Friday, April 20, 2007

Spring Is Here

Today the weather is glorious, with soft blue skies, spring warmth, and blossoming flowers on the cherry and magnolia trees that line my street. I went for a walk around the block with Stella, a slow process of stopping to pick up sticks, watch the birds searching for nesting materials, and ooh and aah at the colorful tulips and daffodils.

Today is the first day in a week that my spirits have felt a lifting, and I am sure that it has everything to do with the shining sun.

Monday left me cold and numb.

It took me several days to realize that the Virginia Tech massacre had had a deeper impact on my heart than I knew at first. With the senseless Iraq war still barreling forward, we Americans are used to hearing about death everyday. Newsmen tally up the daily fatalities which reduce the deaths of so many soldiers and Iraqi citizens to a faceless number. We, as a society, have become numb to violence, and are rarely effected by any suffering that occurs far from our shores. I admit that I do not know anyone who is in Iraq or has a love one stationed there. I also do not know anyone who goes to Virginia Tech. For these reasons, I can only feel compassion for the people who are directly affected by these tragedies, but I will never truly know the pain and emotional anguish that the many families and survivors must suffer.

The Friday before, my husband had just sold an around-the-world trip to one of the faculty who was murdered on Monday. Even though he did not 'know' this client, the story of his life and heroics had a stronger impression on our psyche, if only for it's six-degrees-of-separation quality. I found myself obsessed by all the personal stories of those who had both died and survived Cho's brutal attack. It takes me digging through stories in search of personal antidotes to 'feel' a deeper empathy for the victims. I feel that it is my duty to match a face to the name, and not allow myself to be numb.

What I did find myself thinking about the most, was how this could happen to any of us. We are no more immune to acts of random violence than those poor language students at class on Monday morning were. 9-11 was the first time in my life that I think our country as a whole watched our bubble of false security burst and realized that we were no safer from the fall-out of terrorism than anyone else in this world. The thing is, we all try to go on with our 'normal' lives, doing the best not to live our days in fear. That is just what all of those teachers and students were doing in Virginia. People were planning their lives, worrying about term papers and tests, running errands, making dates and booking travel flights. Not one of those murdered souls, other than the twisted murderer himself, was thinking that they would not be here today...not live to see another sunny day.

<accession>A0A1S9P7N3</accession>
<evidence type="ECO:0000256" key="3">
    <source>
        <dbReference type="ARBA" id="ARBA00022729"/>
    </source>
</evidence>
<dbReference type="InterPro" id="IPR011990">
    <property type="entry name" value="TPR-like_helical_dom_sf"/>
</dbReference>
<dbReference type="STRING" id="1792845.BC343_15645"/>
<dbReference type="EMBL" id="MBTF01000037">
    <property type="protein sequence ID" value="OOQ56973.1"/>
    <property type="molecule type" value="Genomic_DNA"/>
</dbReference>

When I walk with Stella, I stay close to her side, and guide her away from the street and the moving cars. One day, she left the sidewalk and ran into a vacant patch in the road where a car had once been parked. This is not a bad story that involves tragedy or even a near miss. There never was an 'Ohmigawd' moment where I grabbed her in the nick of time, as I was RIGHT by her side, BUT, it could have been different. Perhaps, I am too morbid in my thoughts, but I always think about worse-case scenarios, and am too much of a realist not to admit that horrible things can happen - even to me. Life is full of surprises, hopefully good ones, and we continue to live with faith for our tomorrows. What the Virginia Tech tragedy had reminded me of, is that we do not know when we will draw our last breath, and for this very fact, I will be patient on my strolls with my little girl, and do my best to remember to always stop, and smell the roses.


Blogger Reino said...

Hey girl. You are so normal. Everything changes when you become a mom. I was never afraid of dying. Spent five years as a police officer in the most wicked sections of Los Angeles. Death was always a reality. Now, it is a fear. Fear for my children, fear of not being here for them, fear that Tyler will be forgotten if I am not here, fear of the what ifs that may or may not happen, and so on. If I could, I would protect all from evil. I am sure my kids think I am a superhero. Nope, just another mother hoping, praying, wishing for the best.

10:55 PM  

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